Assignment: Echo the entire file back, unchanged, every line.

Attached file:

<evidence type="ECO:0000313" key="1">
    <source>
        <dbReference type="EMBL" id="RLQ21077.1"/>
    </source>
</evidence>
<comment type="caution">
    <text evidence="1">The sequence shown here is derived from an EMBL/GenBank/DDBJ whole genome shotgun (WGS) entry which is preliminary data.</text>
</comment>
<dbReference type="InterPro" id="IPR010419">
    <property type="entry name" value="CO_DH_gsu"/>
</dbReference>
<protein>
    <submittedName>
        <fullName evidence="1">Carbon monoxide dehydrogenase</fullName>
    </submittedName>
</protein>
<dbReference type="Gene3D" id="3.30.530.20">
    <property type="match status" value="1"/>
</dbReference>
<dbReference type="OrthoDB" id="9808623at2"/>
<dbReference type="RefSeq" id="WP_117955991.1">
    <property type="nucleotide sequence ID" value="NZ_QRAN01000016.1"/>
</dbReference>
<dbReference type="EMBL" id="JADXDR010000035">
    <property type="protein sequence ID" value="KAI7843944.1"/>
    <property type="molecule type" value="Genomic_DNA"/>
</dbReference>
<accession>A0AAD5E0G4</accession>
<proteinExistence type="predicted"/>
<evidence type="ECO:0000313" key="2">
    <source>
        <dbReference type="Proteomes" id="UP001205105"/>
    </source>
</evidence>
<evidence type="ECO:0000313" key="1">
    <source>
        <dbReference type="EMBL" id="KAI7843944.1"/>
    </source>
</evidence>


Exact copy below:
<evidence type="ECO:0000313" key="1">
    <source>
        <dbReference type="EMBL" id="RLQ21077.1"/>
    </source>
</evidence>
<comment type="caution">
    <text evidence="1">The sequence shown here is derived from an EMBL/GenBank/DDBJ whole genome shotgun (WGS) entry which is preliminary data.</text>
</comment>
<dbReference type="InterPro" id="IPR010419">
    <property type="entry name" value="CO_DH_gsu"/>
</dbReference>
<protein>
    <submittedName>
        <fullName evidence="1">Carbon monoxide dehydrogenase</fullName>
    </submittedName>
</protein>
<dbReference type="Gene3D" id="3.30.530.20">
    <property type="match status" value="1"/>
</dbReference>
<dbReference type="OrthoDB" id="9808623at2"/>
<dbReference type="RefSeq" id="WP_117955991.1">
    <property type="nucleotide sequence ID" value="NZ_QRAN01000016.1"/>
</dbReference>
<dbReference type="EMBL" id="JADXDR010000035">
    <property type="protein sequence ID" value="KAI7843944.1"/>
    <property type="molecule type" value="Genomic_DNA"/>
</dbReference>
<accession>A0AAD5E0G4</accession>
<proteinExistence type="predicted"/>
<evidence type="ECO:0000313" key="2">
    <source>
        <dbReference type="Proteomes" id="UP001205105"/>
    </source>
</evidence>
<evidence type="ECO:0000313" key="1">
    <source>
        <dbReference type="EMBL" id="KAI7843944.1"/>
    </source>
</evidence>